Side A – Nia
Nia felt bound to the earth she stood on. It was though her shadow weighed more than the rest of her body, despite the only addition to it being one rather small cat who was, to all appearances, composed of nothing more than shadows himself.
“Will you be staying there long?” Yasgrid asked, eyeing the spot where the cat should have been.
“I am tired,” the shadow cat said. “I will rest now.”
Nia looked at Yasgrid, but neither woman knew what approach they were supposed to take. Interplanar Diplomacy and Etiquette might have existed as a course of study somewhere, but if so it wasn’t one the Darkwood Elves or the Stonelings had experience with.
“Is it ok if I move?” Nia asked. In theory the cat had crawled into her shadow to move out of the light of the late day sun. Before she provoked its ire by letting the day’s last shards of sunlight fall on the living shadow being, Nia decided a little normal diplomacy might be a good idea.
“You may go where you wish,” the shadow cat said.
“What if my shadow goes away though?” Nia asked.
“Your shadow never goes away,” the cat said. “Even in the brightest of lights, your shadow remains. It is simply inside you then.”
Nia was assailed by by the image of standing in a perfectly bright room, candles all around, with no darkness to be see, only to find that the shadow cat had followed her shadow inside her. She shivered at the notion but she didn’t have time to reflect on it fully before a more pressing matter arose.
“Hey, you taking in guests?” Osdora, Yasgrid’s mother, said from outside the small house as she knocked on the door.
“That is a terrible question,” Yasgrid said, glancing between Nia and her shadow and back.
There were plenty of bad answers to that question to that question but Nia settled on the simplest neutral one she could think of.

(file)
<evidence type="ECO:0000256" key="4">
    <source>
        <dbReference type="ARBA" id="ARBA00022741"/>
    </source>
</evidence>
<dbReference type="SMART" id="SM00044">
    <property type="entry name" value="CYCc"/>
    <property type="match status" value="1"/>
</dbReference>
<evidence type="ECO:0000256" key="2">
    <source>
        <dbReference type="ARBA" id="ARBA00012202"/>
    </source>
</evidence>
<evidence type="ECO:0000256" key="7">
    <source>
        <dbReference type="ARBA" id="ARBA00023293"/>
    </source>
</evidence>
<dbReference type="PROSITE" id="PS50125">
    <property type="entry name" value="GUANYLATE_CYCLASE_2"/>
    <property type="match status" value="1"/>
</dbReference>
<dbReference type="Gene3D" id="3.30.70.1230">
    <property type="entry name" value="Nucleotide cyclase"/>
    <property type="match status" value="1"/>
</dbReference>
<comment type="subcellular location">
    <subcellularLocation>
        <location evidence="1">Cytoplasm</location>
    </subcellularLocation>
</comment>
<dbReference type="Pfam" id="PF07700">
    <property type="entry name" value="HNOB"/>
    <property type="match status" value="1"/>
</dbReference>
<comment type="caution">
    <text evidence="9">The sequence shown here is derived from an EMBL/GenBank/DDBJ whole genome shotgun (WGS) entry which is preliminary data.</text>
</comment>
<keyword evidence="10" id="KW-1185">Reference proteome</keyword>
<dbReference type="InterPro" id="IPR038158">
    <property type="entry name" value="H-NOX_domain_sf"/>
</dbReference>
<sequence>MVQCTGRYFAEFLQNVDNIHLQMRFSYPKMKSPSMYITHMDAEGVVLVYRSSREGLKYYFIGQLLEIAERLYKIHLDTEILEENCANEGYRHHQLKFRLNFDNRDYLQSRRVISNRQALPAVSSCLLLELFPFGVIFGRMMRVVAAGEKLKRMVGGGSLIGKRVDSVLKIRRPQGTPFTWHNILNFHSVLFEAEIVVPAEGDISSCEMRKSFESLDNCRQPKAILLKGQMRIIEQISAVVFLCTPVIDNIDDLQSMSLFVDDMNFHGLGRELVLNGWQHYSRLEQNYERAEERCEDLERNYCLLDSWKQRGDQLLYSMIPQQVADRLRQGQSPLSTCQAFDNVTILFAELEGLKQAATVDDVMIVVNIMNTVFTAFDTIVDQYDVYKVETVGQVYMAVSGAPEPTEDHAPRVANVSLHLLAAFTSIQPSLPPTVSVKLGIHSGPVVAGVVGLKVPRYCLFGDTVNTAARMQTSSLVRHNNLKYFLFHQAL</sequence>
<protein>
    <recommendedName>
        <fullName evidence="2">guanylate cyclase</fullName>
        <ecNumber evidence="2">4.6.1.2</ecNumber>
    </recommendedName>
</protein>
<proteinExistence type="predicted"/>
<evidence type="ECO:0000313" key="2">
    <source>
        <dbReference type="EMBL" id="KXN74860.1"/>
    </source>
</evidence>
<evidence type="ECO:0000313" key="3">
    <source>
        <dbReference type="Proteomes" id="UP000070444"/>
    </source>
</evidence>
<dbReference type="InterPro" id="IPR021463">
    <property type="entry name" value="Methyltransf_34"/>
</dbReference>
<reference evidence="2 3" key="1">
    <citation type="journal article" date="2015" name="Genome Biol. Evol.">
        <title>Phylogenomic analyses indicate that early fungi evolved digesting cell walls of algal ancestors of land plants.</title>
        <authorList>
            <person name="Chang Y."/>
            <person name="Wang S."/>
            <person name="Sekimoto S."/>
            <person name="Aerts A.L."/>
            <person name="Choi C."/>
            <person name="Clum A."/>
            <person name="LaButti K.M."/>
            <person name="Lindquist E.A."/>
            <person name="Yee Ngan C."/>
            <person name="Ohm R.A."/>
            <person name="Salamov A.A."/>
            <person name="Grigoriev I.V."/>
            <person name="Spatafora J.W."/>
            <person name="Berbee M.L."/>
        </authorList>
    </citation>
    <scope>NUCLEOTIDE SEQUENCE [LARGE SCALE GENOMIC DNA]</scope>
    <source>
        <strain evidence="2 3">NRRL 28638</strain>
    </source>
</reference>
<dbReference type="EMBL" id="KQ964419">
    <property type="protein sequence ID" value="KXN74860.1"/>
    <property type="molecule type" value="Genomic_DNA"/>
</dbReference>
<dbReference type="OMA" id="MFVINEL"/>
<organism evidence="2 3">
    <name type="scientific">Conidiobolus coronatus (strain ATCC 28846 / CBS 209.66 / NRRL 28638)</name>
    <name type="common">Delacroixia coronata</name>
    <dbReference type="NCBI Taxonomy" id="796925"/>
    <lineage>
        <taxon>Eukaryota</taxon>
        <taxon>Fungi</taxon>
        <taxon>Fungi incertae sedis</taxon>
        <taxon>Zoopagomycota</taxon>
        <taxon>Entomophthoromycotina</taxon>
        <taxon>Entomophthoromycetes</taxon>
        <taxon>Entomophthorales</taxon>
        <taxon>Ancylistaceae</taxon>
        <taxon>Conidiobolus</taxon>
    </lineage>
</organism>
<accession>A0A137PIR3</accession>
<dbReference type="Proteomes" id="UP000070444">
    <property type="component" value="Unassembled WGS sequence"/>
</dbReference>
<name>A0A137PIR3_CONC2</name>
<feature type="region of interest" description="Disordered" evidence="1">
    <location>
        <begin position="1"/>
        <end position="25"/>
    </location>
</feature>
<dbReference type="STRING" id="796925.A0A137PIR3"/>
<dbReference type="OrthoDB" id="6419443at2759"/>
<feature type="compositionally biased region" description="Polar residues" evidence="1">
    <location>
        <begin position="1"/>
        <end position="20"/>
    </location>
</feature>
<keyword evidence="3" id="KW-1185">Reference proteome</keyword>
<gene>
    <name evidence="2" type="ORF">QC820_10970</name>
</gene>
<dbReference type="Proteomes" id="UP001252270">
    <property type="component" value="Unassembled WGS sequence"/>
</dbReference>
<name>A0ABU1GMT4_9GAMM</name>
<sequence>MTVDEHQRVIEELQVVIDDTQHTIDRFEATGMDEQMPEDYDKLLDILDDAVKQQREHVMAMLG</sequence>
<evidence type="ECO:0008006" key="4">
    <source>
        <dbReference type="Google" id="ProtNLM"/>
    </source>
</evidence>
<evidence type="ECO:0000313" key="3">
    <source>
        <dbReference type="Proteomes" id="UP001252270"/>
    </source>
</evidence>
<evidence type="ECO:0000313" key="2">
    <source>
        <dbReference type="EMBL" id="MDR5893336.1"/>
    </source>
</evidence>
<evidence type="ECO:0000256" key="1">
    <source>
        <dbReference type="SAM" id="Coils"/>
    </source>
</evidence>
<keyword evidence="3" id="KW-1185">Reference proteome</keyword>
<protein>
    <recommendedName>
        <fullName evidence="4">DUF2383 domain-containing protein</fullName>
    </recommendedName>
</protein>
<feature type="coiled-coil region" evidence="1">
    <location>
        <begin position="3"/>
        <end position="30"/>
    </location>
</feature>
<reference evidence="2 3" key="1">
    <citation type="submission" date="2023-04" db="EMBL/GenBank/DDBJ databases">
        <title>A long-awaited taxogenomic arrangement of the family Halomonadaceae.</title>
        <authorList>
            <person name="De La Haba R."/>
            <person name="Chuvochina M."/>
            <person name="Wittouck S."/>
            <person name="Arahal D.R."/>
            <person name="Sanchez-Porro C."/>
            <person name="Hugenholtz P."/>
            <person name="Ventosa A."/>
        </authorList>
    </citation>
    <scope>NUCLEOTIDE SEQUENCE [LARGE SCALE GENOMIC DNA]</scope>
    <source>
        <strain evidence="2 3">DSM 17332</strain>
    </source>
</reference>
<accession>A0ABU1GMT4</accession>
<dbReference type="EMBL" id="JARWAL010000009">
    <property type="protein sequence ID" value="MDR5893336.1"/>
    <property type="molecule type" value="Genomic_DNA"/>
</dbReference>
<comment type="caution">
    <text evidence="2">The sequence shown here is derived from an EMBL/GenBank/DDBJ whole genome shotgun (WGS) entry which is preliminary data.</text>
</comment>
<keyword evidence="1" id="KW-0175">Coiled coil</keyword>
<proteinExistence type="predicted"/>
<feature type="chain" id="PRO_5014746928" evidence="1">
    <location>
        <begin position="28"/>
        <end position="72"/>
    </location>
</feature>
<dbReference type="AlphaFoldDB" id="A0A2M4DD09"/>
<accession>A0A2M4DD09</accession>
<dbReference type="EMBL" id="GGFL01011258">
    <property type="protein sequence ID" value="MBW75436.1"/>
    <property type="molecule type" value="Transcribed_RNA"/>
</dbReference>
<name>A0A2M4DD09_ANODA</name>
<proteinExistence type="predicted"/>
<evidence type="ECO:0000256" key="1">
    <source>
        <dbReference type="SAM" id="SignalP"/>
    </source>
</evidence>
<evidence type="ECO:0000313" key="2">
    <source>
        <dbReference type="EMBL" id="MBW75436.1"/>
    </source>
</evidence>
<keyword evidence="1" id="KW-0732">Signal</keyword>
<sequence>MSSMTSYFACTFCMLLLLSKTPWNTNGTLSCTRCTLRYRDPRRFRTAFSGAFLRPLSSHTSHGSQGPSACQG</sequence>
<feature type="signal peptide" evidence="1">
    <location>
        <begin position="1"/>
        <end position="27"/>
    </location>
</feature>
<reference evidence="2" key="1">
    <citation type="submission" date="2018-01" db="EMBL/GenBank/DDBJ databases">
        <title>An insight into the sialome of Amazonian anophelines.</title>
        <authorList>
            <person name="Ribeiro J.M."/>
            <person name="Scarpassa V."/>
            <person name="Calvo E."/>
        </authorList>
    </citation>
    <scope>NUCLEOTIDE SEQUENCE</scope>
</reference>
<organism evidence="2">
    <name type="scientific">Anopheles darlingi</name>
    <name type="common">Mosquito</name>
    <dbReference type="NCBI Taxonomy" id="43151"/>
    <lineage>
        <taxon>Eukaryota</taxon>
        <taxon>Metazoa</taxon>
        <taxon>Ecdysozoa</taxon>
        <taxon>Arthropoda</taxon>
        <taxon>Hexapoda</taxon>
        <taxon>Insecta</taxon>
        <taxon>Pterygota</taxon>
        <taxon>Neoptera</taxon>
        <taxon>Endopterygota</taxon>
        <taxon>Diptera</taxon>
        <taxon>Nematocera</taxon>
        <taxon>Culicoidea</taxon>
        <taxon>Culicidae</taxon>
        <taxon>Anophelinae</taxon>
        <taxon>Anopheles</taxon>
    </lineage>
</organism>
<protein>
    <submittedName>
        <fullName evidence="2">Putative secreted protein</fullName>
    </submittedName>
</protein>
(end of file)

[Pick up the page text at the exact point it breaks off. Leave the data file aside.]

“What’s up?” she said, opening the door to let Osdora in.
Nia smiled as she did, greeting Osdora with a warmness that Yasgrid’s mother betrayed a little surprise at seeing.
“Halfhid said you made some good progress today,” Osdora said. “Says you’ll be leading the band in no time.”
“Sure, I could do that,” Nia said. “I mean we already had one disaster this year, what’s another one?”
Osdora blinked, and Nia smiled more broadly to show her complete lack of seriousness at the prospect.
It was oddly easy to speak with Osdora, Nia found. Or at least it had become easy. At first Nia had been terrified of being discovered and ‘not Yasgrid’. That had turned to a less heart stopping level of terror at the prospect that Osdora would simply find her to be unworthy of playing on the Shatter drums.
It hadn’t been that many days, just over a bit over a week, but both those fears had faded substantially.
Osdora was so different from Naosha M’Kallin, Nia’s mother, that Nia wasn’t quite able to see Osdora as a mother at all. She didn’t fit the mold Nia had for what a mother should be. If anything she reminded Nia more of Kayelle on the rare occasions when her older sister was willing to let Nia into her confidence.
“We’ll have you there before you know it,” Osdora said, nodding at the practice Shatter drum which Halfhid had left with Nia.
“Maybe not soon, but I am going to keep working at it,” Nia said. The idea of having an alien shadow entity attached to her was horrifying but since the cat didn’t seem to be doing anything in particular, Nia let her thoughts and feelings be swept happily along by Osdora’s imagination.
“I know,” Osdora said. “But all work can wear you out. It pays to take a break once in a while too.”